ISN Sclero Forums Senior Support Specialist

ISN Video Presentations Manager

ISN Blogger

(Retired) ISN Sclero Forums Assistant Manager

(Retired) ISN Email Support Specialist

International Scleroderma Network (ISN)

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Hi Erika,

 

Welcome to the site,You have got it spot on when you say you will not let this define you or hold you back.

 

I agree with everything that has been said so far and I hope that with time you will become less scared of this disease. I think it is fair to say that most of us on this site have felt the same initial fear that you are experiencing now, it is only natural when faced with something so life changing, but it does get easier with time, especially when you realise the chances are you may not get everything you read about.

 

Take care and keep posting

 

Sandy B

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Hello Erika,

Welcome to the forums, glad you found us. You have been given great advice from others. I would add to build yourself a strong support network. It can make the more difficult days bearable and keep you focused on taking good care of yourself. I was diagnosed about 2 years ago, and after getting on the right medication regime, I am back to being active and healthy. I was even able to climb a 14,000 foot peak in September, which my doctor said I would no longer be able to do. The trick is to keep doing what you love and work around the things that don't work like they should.

 

Jill

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Hi Erika

 

I see you have already received lots of friendly advice. My little bit is not to read everything on the internet, it is the worst place to go...and unfortunately the first place we seem to run to, bad move!! Try to take it one day at a time and one thing at a time. It's a little harder to do that at first because of the overwhelming thoughts that keep running through your head. I know it's hard to believe but that will also settle down for you too.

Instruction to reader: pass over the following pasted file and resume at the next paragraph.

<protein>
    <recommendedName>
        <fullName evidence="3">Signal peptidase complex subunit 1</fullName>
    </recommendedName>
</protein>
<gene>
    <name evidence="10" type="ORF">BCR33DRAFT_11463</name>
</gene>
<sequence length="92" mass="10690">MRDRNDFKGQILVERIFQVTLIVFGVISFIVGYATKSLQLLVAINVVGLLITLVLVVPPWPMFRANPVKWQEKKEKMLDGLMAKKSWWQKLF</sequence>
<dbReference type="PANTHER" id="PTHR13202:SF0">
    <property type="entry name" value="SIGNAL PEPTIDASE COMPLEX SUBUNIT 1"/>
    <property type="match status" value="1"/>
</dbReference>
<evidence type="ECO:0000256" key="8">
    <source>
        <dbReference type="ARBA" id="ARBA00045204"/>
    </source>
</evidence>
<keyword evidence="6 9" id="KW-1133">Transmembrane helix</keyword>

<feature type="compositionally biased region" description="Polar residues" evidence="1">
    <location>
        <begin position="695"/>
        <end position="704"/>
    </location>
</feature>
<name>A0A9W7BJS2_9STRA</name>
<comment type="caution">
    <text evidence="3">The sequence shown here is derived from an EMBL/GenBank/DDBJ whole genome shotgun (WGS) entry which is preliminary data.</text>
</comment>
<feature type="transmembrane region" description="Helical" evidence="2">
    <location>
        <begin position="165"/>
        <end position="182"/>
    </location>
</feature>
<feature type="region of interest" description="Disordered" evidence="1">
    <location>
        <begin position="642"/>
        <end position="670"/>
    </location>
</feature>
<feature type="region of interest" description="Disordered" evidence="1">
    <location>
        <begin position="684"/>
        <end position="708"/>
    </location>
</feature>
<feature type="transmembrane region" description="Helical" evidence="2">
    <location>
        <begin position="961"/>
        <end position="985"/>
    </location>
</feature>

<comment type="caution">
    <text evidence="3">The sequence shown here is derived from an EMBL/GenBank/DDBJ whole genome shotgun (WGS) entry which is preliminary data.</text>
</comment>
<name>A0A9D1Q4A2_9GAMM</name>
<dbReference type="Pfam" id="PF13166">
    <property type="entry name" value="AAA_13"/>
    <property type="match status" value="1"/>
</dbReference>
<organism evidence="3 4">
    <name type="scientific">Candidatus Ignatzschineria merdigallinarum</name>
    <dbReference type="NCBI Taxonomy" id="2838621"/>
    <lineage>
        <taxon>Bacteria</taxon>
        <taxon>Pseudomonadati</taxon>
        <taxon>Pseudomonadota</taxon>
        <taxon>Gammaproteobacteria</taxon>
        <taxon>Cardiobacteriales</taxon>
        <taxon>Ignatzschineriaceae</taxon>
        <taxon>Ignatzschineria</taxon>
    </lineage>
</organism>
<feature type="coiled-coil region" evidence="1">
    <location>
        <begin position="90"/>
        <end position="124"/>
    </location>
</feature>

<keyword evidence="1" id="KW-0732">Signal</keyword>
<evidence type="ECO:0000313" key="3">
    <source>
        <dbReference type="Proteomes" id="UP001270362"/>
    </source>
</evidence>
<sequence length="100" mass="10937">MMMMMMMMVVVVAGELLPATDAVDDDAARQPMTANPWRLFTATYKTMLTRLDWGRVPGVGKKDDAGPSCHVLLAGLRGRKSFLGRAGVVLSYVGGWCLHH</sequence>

I'm sure you will find this site to be all you need. It is a great place to ask all your questions but best of all, you will receive solid factual answers from people who really know.

 

Looking forward to chatting with you more.


Sending good wishes your way!

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Hi Erica,

 

Welcome to the site. I know it is very scary. I am still scared, because you do not know really the progress of this condition. But I have learned in this group that if you follow up with your doctor, take your meds, ask all the questions needed with a positive mind and attitude you grow out of the scary part. This group is amazing,we have information and people that understand. So again welcome and keep us updated.

 

Hugs,

 

Patty

emoticon-hug.gif